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    Quote Originally Posted by johnknappcc View Post
    Speaking of lights . . . I was thinking of this one, does any LD's have suggestions?



    http://www.lickbike.com/productpage....=%273334-00%27

    I would be using my energizer double AA 2500ma rechargeable batteries. But the front especially would provide sufficient lighting for road cracks/etc?

    The description on the front light says 1500 candlebar, 10 hours of "headlight quality" light?
    I use two EL530s when night riding on brevets. I think it's an outstanding light for the money. You have to spend a lot more to get something better. That said, it's not in the same class a generator hub with one of the new LED headlights. By the way, I use two primarily so I'll have a back up if one fails. You could get by with one though you'd want to keep your speed down on the descents. For a good cheap rear light, it's hard to beat the Planet Bikes Superflash.

  17. #17
    Have bike, will travel Barrettscv's Avatar
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    Hi John,

    You really need 400 Lumins at 20 mph or you will be unable to see far enough ahead to react to bad pavement and road hazards.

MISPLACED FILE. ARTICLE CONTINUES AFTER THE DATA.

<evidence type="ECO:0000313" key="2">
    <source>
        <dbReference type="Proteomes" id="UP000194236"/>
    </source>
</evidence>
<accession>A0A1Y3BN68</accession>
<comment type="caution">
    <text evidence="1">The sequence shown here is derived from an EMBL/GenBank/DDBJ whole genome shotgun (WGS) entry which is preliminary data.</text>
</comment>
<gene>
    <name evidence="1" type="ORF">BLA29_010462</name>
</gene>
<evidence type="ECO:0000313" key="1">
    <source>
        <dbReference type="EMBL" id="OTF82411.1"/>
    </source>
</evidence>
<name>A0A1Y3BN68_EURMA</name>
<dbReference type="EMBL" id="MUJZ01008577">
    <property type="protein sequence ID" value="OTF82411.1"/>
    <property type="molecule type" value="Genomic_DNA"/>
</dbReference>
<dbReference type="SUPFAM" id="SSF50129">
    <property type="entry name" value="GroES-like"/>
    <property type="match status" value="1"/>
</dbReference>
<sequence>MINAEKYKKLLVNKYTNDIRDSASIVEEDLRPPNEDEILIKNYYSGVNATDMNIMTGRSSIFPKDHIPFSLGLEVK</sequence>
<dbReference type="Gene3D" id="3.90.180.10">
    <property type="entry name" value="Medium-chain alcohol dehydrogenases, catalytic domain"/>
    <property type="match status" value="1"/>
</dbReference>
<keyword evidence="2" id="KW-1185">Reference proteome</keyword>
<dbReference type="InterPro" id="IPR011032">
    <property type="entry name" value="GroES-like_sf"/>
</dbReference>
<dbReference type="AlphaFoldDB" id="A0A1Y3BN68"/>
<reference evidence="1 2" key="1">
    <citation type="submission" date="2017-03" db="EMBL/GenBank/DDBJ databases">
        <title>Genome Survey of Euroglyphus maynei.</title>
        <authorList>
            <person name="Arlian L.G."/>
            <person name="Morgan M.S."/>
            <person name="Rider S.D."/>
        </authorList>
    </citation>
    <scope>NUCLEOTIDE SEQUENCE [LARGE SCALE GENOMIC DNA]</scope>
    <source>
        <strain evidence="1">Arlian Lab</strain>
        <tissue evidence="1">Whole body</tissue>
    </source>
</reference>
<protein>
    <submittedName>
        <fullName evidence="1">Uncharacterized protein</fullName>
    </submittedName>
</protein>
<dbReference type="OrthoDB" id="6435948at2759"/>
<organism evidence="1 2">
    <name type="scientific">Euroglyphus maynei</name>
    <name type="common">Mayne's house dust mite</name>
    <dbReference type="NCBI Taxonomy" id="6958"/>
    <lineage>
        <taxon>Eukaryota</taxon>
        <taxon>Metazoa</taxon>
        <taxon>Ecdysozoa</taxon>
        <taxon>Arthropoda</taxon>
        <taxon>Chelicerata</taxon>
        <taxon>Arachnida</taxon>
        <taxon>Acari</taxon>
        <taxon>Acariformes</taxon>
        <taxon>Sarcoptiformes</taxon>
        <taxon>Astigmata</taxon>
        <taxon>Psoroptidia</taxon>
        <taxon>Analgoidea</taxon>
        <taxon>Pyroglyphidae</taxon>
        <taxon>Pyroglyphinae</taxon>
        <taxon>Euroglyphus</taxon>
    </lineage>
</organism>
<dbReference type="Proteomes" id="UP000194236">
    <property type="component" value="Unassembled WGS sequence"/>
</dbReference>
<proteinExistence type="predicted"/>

Look for 10 watts or more. REI has a great light review sheet.

    I've been happy with this: http://www.mtbr.com/cat/accessories/...79_130crx.aspx

    And I also have this system and often use the two systems together: http://www.mtbr.com/cat/accessories/...69_130crx.aspx
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  18. #18
    Senior Member lonesomesteve's Avatar
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    Quote Originally Posted by Barrettscv View Post
    Hi John,

    You really need 400 Lumins at 20 mph or you will be unable to see far enough ahead to react to bad pavement and road hazards.

    Look for 10 watts or more. REI has a great light review sheet.

    I've been happy with this: http://www.mtbr.com/cat/accessories/...79_130crx.aspx

    And I also have this system and often use the two systems together: http://www.mtbr.com/cat/accessories/...69_130crx.aspx
    These probably put out quite a bit more light than the Cateye EL530, but generally they aren't going to work for randonneuring. The run times on the batteries won't get you through a full night of riding. On a tough 600k, you may even end up riding through two nights depending on the start time. That's why so many randonneurs use generator hubs.